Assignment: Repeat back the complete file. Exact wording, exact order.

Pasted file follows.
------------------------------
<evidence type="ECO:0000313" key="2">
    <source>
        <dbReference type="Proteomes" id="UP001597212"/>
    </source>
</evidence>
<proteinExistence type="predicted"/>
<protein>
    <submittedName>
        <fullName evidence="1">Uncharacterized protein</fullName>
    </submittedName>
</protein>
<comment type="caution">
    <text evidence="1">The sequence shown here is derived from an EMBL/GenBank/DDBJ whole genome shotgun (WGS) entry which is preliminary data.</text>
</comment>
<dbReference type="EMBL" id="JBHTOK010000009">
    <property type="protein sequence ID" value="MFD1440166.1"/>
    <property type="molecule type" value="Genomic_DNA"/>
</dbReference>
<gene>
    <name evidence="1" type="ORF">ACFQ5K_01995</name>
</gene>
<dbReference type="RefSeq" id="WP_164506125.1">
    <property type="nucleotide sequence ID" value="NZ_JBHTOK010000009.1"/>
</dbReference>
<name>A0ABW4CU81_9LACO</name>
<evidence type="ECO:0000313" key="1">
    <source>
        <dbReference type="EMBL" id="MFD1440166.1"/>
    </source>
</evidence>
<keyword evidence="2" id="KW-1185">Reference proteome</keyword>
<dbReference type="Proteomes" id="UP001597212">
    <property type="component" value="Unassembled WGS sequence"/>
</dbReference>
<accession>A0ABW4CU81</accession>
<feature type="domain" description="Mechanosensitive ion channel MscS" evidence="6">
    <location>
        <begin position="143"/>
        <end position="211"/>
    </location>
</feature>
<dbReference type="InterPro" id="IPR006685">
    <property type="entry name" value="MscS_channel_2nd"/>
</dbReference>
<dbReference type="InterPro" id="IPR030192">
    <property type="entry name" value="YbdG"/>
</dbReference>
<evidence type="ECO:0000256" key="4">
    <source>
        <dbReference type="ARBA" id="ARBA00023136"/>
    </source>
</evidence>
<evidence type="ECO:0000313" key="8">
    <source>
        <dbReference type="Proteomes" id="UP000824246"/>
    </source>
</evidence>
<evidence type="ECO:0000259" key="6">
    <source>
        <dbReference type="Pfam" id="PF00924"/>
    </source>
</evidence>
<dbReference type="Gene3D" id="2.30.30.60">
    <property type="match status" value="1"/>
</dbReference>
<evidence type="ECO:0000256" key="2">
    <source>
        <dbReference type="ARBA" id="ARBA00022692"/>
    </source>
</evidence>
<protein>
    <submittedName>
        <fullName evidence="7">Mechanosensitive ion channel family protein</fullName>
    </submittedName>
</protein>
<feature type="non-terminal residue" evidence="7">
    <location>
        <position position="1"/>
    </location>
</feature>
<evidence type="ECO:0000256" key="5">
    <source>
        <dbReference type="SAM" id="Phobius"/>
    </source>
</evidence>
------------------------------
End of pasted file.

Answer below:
<evidence type="ECO:0000313" key="2">
    <source>
        <dbReference type="Proteomes" id="UP001597212"/>
    </source>
</evidence>
<proteinExistence type="predicted"/>
<protein>
    <submittedName>
        <fullName evidence="1">Uncharacterized protein</fullName>
    </submittedName>
</protein>
<comment type="caution">
    <text evidence="1">The sequence shown here is derived from an EMBL/GenBank/DDBJ whole genome shotgun (WGS) entry which is preliminary data.</text>
</comment>
<dbReference type="EMBL" id="JBHTOK010000009">
    <property type="protein sequence ID" value="MFD1440166.1"/>
    <property type="molecule type" value="Genomic_DNA"/>
</dbReference>
<gene>
    <name evidence="1" type="ORF">ACFQ5K_01995</name>
</gene>
<dbReference type="RefSeq" id="WP_164506125.1">
    <property type="nucleotide sequence ID" value="NZ_JBHTOK010000009.1"/>
</dbReference>
<name>A0ABW4CU81_9LACO</name>
<evidence type="ECO:0000313" key="1">
    <source>
        <dbReference type="EMBL" id="MFD1440166.1"/>
    </source>
</evidence>
<keyword evidence="2" id="KW-1185">Reference proteome</keyword>
<dbReference type="Proteomes" id="UP001597212">
    <property type="component" value="Unassembled WGS sequence"/>
</dbReference>
<accession>A0ABW4CU81</accession>
<feature type="domain" description="Mechanosensitive ion channel MscS" evidence="6">
    <location>
        <begin position="143"/>
        <end position="211"/>
    </location>
</feature>
<dbReference type="InterPro" id="IPR006685">
    <property type="entry name" value="MscS_channel_2nd"/>
</dbReference>
<dbReference type="InterPro" id="IPR030192">
    <property type="entry name" value="YbdG"/>
</dbReference>
<evidence type="ECO:0000256" key="4">
    <source>
        <dbReference type="ARBA" id="ARBA00023136"/>
    </source>
</evidence>
<evidence type="ECO:0000313" key="8">
    <source>
        <dbReference type="Proteomes" id="UP000824246"/>
    </source>
</evidence>
<evidence type="ECO:0000259" key="6">
    <source>
        <dbReference type="Pfam" id="PF00924"/>
    </source>
</evidence>
<dbReference type="Gene3D" id="2.30.30.60">
    <property type="match status" value="1"/>
</dbReference>
<evidence type="ECO:0000256" key="2">
    <source>
        <dbReference type="ARBA" id="ARBA00022692"/>
    </source>
</evidence>
<protein>
    <submittedName>
        <fullName evidence="7">Mechanosensitive ion channel family protein</fullName>
    </submittedName>
</protein>
<feature type="non-terminal residue" evidence="7">
    <location>
        <position position="1"/>
    </location>
</feature>
<evidence type="ECO:0000256" key="5">
    <source>
        <dbReference type="SAM" id="Phobius"/>
    </source>
</evidence>